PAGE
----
Facebook democratizing TOS? Sort of.

Over the last few months I’ve spent a lot of time talking within the VRM community about the need for a Standard Agreement covering the use of user-provided information in online services. Something that could eventually replace the confusing, complicated, overwhelmingly ignored, and legally questionable Terms of Service (TOS) at so many websites.

Voting

The idea is that we should coordinate a global conversation to develop a Standard Agreement that credibly represents the voice of the user. We’d start by clarifying the data rights for user contributions and eventually cover the entire TOS in a framework addressing the standard kinds of transactions most users do every day online. The immediate benefit for users: ridding the web of nearly all the annoying checkboxes we are currently forced to check, indicating agreement to legal contracts we never actually read.

Facebook has seen the same writing on the wall: users are already in charge. After the fiasco of trying to update their TOS last month, they have turned to a vote of their membership to select the new Facebook TOS to use.

Of course, members can only vote for a slate already approved by Facebook, but it’s a start.

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2 Responses to Facebook democratizing TOS? Sort of.

  1. mikeoz says:

    This is a great idea, and one I hope gets some traction. I’ve been a “lurker” on the VRM and VPI lists and my reaction is that the community must approach this with the same mindset that any of us would if we were trying to create a “killer app.”

    What we do NOT need is another document that no one understands or would read. When I had a real “IT” job, someone articulated the challenge as “living in the world of the untrained and un-trainable.” The person’s point was that we “expect” to be able to simply “understand” things. None of us “start off” knowing much about these new things (we are “untrained”), but no one is really willing to read the manual or go through training to understand how things really work (the “un-trainable”). The most successful products and services get this, and they design everything from interfaces to navigation and feedback with this in mind.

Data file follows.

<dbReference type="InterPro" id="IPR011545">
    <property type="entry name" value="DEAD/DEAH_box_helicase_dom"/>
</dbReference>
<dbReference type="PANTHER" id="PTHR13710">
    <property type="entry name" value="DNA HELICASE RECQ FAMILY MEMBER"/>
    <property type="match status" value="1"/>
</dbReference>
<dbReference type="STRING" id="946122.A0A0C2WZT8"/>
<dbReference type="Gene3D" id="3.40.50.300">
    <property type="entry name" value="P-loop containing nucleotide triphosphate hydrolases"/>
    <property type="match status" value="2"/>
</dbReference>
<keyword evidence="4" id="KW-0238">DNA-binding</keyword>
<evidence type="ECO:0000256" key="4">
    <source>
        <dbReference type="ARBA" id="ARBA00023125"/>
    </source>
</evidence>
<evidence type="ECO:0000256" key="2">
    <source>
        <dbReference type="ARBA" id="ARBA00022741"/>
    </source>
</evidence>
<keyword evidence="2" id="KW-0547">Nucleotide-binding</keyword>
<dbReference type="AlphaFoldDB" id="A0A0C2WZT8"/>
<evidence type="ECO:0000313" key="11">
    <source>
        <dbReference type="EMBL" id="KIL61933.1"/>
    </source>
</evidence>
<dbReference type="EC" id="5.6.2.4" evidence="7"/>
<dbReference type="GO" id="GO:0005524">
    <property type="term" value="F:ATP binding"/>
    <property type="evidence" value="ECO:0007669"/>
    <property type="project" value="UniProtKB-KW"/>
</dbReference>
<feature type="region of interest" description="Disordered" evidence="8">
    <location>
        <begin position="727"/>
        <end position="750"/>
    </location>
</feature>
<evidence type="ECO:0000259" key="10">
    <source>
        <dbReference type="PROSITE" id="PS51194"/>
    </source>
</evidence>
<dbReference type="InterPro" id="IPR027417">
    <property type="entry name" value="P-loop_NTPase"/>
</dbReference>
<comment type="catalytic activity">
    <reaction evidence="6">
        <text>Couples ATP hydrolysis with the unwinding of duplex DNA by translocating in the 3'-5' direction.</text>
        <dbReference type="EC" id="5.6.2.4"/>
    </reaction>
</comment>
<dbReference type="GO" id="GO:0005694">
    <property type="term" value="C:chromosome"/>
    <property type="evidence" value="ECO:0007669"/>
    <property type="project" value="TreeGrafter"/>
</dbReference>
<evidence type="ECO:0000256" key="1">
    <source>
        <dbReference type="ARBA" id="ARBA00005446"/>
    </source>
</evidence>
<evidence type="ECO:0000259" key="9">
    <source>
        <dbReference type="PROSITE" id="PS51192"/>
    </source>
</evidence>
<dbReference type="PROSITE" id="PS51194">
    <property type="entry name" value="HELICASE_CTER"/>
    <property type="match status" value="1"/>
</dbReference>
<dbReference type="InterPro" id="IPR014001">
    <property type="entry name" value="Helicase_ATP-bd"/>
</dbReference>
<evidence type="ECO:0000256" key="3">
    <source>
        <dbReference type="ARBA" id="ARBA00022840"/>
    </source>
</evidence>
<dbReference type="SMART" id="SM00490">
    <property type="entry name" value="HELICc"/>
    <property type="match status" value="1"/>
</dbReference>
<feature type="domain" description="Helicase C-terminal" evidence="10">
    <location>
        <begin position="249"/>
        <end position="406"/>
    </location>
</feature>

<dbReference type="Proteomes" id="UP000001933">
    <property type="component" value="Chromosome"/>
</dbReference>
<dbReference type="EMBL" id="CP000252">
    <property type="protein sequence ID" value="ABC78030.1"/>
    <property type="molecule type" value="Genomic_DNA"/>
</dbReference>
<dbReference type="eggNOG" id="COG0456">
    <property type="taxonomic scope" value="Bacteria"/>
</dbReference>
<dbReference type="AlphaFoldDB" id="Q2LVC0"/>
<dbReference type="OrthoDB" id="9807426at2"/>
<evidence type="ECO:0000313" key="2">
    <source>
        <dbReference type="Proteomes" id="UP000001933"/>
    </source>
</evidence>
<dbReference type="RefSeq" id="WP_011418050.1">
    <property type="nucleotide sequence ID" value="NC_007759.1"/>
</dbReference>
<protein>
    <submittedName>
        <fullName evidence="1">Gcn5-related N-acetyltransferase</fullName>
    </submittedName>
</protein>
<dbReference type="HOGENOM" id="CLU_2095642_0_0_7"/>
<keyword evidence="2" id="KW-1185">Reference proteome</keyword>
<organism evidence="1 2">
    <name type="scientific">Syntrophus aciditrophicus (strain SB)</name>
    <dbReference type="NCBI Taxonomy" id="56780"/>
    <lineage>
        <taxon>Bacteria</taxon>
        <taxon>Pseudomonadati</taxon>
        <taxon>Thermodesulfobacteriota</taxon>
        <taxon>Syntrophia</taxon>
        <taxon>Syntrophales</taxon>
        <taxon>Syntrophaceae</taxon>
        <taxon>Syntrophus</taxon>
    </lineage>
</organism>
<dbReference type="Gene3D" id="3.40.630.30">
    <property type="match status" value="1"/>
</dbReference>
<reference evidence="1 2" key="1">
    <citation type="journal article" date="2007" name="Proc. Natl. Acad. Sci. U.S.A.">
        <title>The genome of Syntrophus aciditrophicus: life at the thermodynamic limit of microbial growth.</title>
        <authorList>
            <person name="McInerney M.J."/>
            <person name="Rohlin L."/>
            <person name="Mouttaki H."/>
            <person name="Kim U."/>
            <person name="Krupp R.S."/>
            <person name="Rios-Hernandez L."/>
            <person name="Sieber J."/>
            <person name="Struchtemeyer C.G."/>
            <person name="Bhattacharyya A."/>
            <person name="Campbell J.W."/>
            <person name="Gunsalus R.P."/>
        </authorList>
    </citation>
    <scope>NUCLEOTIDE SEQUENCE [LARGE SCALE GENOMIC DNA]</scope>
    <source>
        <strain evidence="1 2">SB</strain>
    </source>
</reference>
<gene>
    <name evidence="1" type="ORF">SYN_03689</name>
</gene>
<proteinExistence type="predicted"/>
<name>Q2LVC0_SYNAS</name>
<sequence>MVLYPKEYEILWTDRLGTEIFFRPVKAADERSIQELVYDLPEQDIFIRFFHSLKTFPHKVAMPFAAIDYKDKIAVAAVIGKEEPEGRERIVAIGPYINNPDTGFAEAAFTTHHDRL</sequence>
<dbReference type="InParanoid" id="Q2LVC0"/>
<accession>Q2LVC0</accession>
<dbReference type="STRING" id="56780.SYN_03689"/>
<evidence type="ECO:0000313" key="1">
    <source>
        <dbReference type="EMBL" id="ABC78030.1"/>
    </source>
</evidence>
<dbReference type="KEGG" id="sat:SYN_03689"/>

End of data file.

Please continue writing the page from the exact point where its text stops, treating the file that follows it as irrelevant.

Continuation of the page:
I think that we should think about this as less of a “Standard Agreement” and more of a “service.” We should focus first on the “benefit” of this new arrangement and make sure this benefit is easily achievable and readily understood. If we can do this (we’ve been trying to so I KNOW how hard it is), there is a potential for folks to simply being “doing it” this new way.

    That doesn’t mean that we don’t have to keep working on the details of what is going to be shared and how it is to be protected. It simply means that it is not going to be enough to have a “good proposal.” This game will only change through “adoption.”

  2. Joe says:

    Mike,

    I like the idea of thing of the “Standard Agreement” as a service. It puts an interesting spin on how to think about creating it: requirements, success metrics, analysis & design, tests, deployment, etc.

    It’s definitely part of the VPI/VRM efforts in this area to find a process to engage the public fully. Facebook’s TOS is a step in the right direction, but it doesn’t really empower users, rather, it gives users a structure way in which to voice their comments to Facebook and for Facebook to then revise their agreements in that general direction.

    Far more powerful would be for users to forge their own TOS and present it to Facebook for consideration.

    That is no small amount of work, but I think it would be incredibly useful–for both users and service providers such as Facebook.

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